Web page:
Located at over 5,000’ the stand is relatively moist and productive. The cool, moist microclimate created by large overstory trees and the protection associated with closed canopy forest habitat supports the largest population of tall bugbane in the Siskiyou Mountains. Nearly the entire unit is carpeted with dense, vibrant populations of tall bugbane, sword fern and Cascade Oregon grape.
Habitat for tall bugbane would be badly damaged by yarding operations, large tree removal and canopy reduction. It is likely that logging and yarding activity in this stand would directly kill hundreds if not thousands of tall bugbane plants. Stand desiccation, increased competition from regenerating shrubs and conifer saplings, canopy reduction, and other indirect impacts would have lasting impacts, leading to population declines and an increased likelihood of noxious weed spread.
Currently unit 21-2 is naturally very fire resistant, with large, well-spaced trees, high canopy layers, relatively moist microclimate conditions, lush understory conditions and minimal fuel loading. Logging this stand would significantly open the canopy, increasing solar radiation, introducing drying winds, and desiccating stand conditions. Canopy reduction would also trigger an aggressive understory response, regenerating dense shrubs and highly flammable conifer saplings. Young, fire-available fuels will fill canopy gaps, dramatically increasing fuels for between 5 and 50 years, or until canopy conditions recover and begin to suppress understory growth.
Finally, unit 21-2 clearly contains Nesting, Roosting and Foraging (NRF) habitat for the Northern spotted owl and high quality denning habitat for species such as the Pacific fisher. Commercial thinning prescriptions will likely reduce canopy cover and downgrade NRF habitat. These same prescriptions will also remove future snag and downed wood habitat, eliminate interlocking canopy structure and minimize habitat complexity in the long term.
Unit 21-2 should be withdrawn from the Bear Grub Vegetation Management Project. Commercial thinning prescriptions would have potentially negative impacts on fuel loading, late successional habitat, Northern spotted owl habitat, recreation and important rare plant populations.
Bear Grub, Units 27-4 & 27-8
Units 27-4 and 27-8 are located adjacent to each other on the northeastern slope of Bald Mountain in the Bald Mountain Roadless Area. Located in the headwaters of Reel Creek, above a vast swath of clearcuts and plantations stands, the unit is located in the last strip of complex forest in the heavily logged Reel Creek watershed. In some places the units are directly adjacent to the Bald Mountain Trail and the proposed route of the Jack-Ash Trail.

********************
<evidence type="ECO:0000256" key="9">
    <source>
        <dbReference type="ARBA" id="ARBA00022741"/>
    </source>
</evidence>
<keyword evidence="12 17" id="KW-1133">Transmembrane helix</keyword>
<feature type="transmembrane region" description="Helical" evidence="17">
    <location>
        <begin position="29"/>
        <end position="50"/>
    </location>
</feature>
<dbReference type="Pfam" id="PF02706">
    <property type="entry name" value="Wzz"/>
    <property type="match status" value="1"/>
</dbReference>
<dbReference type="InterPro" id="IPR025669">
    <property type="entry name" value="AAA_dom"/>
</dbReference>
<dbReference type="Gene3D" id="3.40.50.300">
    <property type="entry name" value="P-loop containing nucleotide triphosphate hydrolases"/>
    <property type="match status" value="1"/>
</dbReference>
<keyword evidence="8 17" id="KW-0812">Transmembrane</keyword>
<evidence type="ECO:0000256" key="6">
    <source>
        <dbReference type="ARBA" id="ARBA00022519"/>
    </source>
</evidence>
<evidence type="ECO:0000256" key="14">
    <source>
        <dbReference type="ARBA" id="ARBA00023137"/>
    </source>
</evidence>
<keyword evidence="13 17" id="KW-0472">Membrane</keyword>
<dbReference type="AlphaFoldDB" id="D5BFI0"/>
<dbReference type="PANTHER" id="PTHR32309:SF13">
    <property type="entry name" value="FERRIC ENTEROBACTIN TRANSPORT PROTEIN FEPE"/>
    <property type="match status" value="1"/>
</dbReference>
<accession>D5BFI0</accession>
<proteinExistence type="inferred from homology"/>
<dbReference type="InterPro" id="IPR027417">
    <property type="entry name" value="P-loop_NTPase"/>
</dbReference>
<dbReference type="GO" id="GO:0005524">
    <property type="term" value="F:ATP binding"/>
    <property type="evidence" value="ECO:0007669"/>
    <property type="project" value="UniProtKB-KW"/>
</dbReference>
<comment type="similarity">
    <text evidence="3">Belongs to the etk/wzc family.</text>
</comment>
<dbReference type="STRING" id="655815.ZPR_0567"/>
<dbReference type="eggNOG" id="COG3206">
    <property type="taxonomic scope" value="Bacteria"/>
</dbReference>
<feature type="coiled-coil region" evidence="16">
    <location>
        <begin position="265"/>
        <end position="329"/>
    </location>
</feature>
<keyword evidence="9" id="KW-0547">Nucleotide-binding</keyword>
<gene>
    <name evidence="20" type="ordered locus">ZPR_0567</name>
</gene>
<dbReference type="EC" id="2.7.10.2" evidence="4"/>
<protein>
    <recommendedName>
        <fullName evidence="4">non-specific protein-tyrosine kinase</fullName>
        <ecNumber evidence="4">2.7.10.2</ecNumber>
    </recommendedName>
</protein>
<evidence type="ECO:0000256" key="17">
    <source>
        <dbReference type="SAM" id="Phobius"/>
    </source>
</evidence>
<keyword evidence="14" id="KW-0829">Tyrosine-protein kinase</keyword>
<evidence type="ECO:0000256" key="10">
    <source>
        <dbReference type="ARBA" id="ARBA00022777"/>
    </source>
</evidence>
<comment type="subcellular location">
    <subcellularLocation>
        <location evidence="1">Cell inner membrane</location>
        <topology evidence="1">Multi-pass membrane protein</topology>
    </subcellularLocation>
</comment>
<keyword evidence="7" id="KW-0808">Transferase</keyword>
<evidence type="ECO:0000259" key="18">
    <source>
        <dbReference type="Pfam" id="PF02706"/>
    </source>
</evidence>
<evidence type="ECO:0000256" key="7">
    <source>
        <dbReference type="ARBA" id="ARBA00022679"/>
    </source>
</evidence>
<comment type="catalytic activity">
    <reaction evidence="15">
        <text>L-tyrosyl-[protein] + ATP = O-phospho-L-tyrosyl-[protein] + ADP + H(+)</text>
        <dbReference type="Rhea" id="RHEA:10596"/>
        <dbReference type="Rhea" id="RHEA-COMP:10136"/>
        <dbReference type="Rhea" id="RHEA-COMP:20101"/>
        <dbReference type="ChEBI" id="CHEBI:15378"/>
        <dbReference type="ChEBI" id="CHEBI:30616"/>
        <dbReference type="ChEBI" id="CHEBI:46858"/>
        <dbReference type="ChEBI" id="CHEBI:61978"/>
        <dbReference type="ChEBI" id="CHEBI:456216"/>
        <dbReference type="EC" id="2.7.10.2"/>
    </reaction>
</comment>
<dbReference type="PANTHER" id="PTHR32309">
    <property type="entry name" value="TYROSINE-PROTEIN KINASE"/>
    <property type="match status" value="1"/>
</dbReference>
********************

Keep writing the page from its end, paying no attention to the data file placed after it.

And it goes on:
Units 27-4 and 27-8 are mid to late successional with groupings of large, old trees scattered throughout the stand. Relatively fire resistant, the stands contain a mixture of open spaced trees, high canopies, closed canopy conditions, and minimal understory fuel. Understory fuel loading is being actively suppressed by the intact canopy layer created by large, relatively open grown trees.
The stands contain important Nesting, Roosting & Foraging habitat for the Northern spotted owl and denning habitat for the Pacific fisher. The groupings of large, old trees and snags, the downed wood, complex canopy structure and interlocking canopies create important late successional habitats that should be retained.
Unit 27-4 extends to nearly the ridgeline and lies directly below the only population of Siskiyou mariposa lily (Calchortus persistens) in the state of Oregon. This lily is listed as an endangered species and could be affected by changes in microclimate associated with nearby logging. The species is also being encroached upon by off-road vehicle trails which should be immediately closed to all motorized use.
Commercial logging prescriptions in units 27-4 and 27-8 would reduce canopy cover, increase understory fuel loading, degrade the recreational experience of the proposed Jack-Ash Trail, negatively affect Northern spotted owls and Pacific fisher habitat, and increase fire risks.
Please join ANN in demanding that these egregious units be withdrawn from the Bear Grub Timber Sale! Contact the Medford District BLM and ask them to protect the proposed Jack-Ash Trail and the beautiful old forests of Bald Mountain by withdrawing units 21-2, 27-4, and 27-8 from the Bear Grub Vegetation Management Project.
Contact the BLM via email:
Medford District BLM, District Manager, Elizabeth Burghard firstname.lastname@example.org
Medford District BLM, Environmental Planner, Lauren Brown email@example.com
Contact the BLM with a written letter:
District Manager, Elizabeth Burghard, 3040 Biddle Road, Medford, Oregon, 97504